Psychotherapy focuses on restoring perspective
and building confidence in addressing life’s challenges.
My approach is interactive, collaborative, and based on
an appreciation of each person's creative potential. Through
asking questions, sharing knowledge and observations, and
getting feedback, we work towards self-discovery and
understanding. Together we focus on clarifying goals and
identifying effective ways to meet them. Psychotherapy involves
recognizing and addressing patterns, expectations, or beliefs
that may have been helpful in the past but are now interfering
with moving forward. Barriers
are removed, and strengths are identified and fostered, becoming
the foundation for new ways of approaching things.
grounding is drawn from a variety of perspectives, not committed
to a single approach to all clients or needs.
I strive to be flexible and to focus on what will work.
My expertise includes insight-oriented approaches,
cognitive-behavioral therapy, systems therapy, play therapy, and
Many frameworks can be used to understand why
we do what we do and how to facilitate change.
They vary in terms of what is seen as most important, how
this was discovered, and to what degree insight and/or action
are considered essential. My
approach to psychotherapy is based on multiple sources of data,
multiple perspectives on motivation, and an appreciation of the
usefulness of both insight and experiential approaches to
We are complex beings with many facets.
Some of our needs are universal; others are unique.
Our needs change during our lifetimes.
When the goal is to make change, whether in thinking,
feeling, or behavior, it is important to explore and understand
the role of emotions, cognitions, body, behavior, and context.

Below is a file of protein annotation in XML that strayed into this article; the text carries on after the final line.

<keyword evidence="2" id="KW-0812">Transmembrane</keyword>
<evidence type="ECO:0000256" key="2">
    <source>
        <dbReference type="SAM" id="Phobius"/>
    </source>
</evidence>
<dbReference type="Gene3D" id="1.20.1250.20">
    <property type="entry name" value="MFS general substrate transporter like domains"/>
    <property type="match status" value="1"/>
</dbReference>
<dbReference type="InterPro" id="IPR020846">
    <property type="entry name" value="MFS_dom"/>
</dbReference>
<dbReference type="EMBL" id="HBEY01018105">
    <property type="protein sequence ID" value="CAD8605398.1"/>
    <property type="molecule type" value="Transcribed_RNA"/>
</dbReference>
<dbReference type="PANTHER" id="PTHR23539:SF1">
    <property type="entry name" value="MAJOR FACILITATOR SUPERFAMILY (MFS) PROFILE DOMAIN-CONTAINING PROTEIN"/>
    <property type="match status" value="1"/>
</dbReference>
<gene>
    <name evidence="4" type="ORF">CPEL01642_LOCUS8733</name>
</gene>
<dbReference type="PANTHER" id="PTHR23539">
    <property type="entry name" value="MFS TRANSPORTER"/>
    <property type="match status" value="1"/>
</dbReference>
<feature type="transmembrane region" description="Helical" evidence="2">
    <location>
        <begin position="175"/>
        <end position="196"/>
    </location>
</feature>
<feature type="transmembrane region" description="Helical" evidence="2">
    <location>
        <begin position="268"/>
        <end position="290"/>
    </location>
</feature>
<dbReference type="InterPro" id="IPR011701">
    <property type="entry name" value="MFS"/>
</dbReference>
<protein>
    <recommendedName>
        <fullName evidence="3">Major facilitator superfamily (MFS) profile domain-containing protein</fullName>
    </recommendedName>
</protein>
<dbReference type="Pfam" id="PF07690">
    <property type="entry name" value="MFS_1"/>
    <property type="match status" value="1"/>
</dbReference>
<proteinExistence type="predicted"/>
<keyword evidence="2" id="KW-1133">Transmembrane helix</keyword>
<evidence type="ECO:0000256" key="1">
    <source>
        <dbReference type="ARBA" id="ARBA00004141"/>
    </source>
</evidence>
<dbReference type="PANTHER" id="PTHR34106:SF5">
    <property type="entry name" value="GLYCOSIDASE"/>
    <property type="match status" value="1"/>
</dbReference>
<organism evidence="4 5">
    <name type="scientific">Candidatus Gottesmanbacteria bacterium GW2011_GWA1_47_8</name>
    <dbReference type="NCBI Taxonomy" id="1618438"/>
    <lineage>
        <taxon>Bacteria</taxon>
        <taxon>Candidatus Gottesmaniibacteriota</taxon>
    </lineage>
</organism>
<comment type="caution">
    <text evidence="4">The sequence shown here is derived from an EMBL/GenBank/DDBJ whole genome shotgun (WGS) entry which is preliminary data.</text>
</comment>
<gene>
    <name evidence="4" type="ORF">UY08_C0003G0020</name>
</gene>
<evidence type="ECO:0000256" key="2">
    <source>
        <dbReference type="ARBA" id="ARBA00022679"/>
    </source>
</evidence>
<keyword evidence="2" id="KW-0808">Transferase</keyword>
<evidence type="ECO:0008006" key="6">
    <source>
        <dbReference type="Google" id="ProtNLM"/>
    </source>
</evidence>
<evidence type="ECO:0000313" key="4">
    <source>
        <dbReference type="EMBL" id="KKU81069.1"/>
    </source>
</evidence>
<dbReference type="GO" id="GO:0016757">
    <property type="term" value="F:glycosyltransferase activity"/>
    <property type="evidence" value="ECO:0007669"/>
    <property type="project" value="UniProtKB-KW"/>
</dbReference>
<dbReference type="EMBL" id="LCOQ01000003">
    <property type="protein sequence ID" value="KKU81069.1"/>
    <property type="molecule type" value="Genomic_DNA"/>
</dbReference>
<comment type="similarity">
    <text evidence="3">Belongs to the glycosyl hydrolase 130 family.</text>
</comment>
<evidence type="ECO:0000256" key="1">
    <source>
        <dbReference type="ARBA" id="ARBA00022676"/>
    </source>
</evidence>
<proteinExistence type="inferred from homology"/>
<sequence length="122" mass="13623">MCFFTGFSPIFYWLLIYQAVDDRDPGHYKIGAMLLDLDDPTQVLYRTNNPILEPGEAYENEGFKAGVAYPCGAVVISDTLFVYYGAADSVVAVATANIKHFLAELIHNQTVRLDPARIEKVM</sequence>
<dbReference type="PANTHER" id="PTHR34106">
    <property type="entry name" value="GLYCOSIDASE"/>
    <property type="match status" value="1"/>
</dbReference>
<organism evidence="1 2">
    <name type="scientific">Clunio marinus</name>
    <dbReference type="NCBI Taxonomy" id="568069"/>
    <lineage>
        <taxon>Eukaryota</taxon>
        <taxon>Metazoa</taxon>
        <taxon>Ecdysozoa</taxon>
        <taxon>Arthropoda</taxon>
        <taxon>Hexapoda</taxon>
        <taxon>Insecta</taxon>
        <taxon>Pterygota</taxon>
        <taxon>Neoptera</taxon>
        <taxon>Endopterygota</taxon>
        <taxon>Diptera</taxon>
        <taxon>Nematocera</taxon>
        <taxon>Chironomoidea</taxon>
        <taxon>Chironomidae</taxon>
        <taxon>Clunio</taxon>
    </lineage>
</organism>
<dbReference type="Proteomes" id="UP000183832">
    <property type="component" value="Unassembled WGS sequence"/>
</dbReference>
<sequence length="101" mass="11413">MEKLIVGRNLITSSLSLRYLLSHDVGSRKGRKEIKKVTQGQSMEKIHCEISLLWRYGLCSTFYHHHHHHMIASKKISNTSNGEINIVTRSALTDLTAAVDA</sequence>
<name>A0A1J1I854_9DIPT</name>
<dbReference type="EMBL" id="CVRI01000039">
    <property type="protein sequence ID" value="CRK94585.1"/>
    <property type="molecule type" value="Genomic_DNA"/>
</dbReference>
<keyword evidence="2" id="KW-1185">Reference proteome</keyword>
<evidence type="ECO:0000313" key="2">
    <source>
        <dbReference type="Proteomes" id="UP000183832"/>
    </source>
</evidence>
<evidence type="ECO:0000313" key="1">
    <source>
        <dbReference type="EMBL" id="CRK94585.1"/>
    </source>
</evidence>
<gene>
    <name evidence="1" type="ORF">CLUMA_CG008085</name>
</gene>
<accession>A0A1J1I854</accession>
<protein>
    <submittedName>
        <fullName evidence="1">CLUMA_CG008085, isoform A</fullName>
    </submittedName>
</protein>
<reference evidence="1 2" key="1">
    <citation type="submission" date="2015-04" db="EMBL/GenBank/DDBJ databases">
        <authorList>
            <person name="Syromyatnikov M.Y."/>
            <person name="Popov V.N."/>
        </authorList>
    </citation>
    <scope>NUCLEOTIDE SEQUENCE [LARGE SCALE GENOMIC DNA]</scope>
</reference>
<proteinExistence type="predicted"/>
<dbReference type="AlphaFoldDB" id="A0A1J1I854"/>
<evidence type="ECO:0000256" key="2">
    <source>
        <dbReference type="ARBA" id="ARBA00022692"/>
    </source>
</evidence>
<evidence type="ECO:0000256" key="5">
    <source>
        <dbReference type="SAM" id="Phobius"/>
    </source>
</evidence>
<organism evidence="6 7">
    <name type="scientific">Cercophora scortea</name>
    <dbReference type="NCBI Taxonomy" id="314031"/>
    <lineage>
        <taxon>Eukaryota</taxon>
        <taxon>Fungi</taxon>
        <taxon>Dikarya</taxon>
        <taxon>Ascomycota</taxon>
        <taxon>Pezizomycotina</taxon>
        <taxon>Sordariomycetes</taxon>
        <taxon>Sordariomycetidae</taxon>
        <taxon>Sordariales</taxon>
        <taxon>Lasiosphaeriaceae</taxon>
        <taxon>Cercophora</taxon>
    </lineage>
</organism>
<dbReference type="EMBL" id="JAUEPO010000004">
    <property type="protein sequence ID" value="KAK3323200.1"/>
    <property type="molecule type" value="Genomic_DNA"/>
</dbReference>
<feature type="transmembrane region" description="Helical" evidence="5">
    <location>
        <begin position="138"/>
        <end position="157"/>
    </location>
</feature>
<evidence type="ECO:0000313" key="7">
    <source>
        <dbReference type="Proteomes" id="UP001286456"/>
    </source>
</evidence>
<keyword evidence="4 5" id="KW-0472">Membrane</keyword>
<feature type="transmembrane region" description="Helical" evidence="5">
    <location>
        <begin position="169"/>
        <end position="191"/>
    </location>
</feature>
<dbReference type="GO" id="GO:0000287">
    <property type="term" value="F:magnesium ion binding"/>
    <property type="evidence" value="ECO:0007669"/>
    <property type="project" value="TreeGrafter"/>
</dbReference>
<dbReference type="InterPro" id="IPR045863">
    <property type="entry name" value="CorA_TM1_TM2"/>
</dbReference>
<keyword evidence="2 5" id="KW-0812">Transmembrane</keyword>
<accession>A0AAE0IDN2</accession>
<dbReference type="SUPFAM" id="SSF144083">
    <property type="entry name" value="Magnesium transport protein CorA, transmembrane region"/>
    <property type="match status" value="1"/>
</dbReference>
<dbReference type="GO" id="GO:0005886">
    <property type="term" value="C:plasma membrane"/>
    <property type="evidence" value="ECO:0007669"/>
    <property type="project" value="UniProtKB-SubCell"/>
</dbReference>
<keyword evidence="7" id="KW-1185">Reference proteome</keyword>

Our understanding of these things can be enriched by the
research findings in human development, human behavior, and
can be approached, and can happen, in any one or all of these
I have a working knowledge of psychodynamic,
developmental, cognitive-behavioral, systems, and interpersonal
believe that psychotherapy works best when there is an
appreciation of the whole person, when the perspective is based
on what is most helpful for this person at this time, and when
the methodology, whether insight oriented or experiential, is
based on the goals and what works.
To this end, I am comfortable with an approach that
flexibly moves between working on understanding and working on
Work Experience: I have been in
private practice since 1993.
For seven years prior to opening my private practice, I
was on the staff at Bradley Hospital in East Providence, Rhode
Island providing clinical services and filling various
management and supervisory roles.
From 1978 to 1986, I was on the staff at McLean Hospital
in Belmont, Massachusetts providing clinical services,
supervising trainees, and administering a postgraduate training
program. My first
position after graduate school was in the mental health program
of the Bunker Hill Health Center of the Massachusetts General
Hospital in Boston.
Teaching Experience: Over the
years I have taught courses for graduate students in social work
at Boston College, Smith College, and Simmons College.
Course topics include clinical practice with adults;
treatment of children, adolescents, and families; intervention
in psychiatric emergences; and assessment and treatment of
adults who have experienced psychological trauma.
I am currently a part time faculty member at Boston
College and a Clinical Assistant Professor in Brown University’s
Department of Psychiatry and Human Behavior, where I teach child
psychiatrists in training.
Education: I received my masters
in social work (MSW) from Simmons College in 1976.
I returned to the doctoral program at Smith College and
received my Ph.D. in 1990.
My internships during graduate school focused on
evaluation of and psychotherapy with children, adolescents, and
adults. My first year clinical internship was at Framingham Youth
Guidance Center, and my second year internship was at the Beth
Israel Hospital in Boston. My undergraduate degree is from
Tufts University, where I studied in the Eliot-Pearson
Department of Child Development.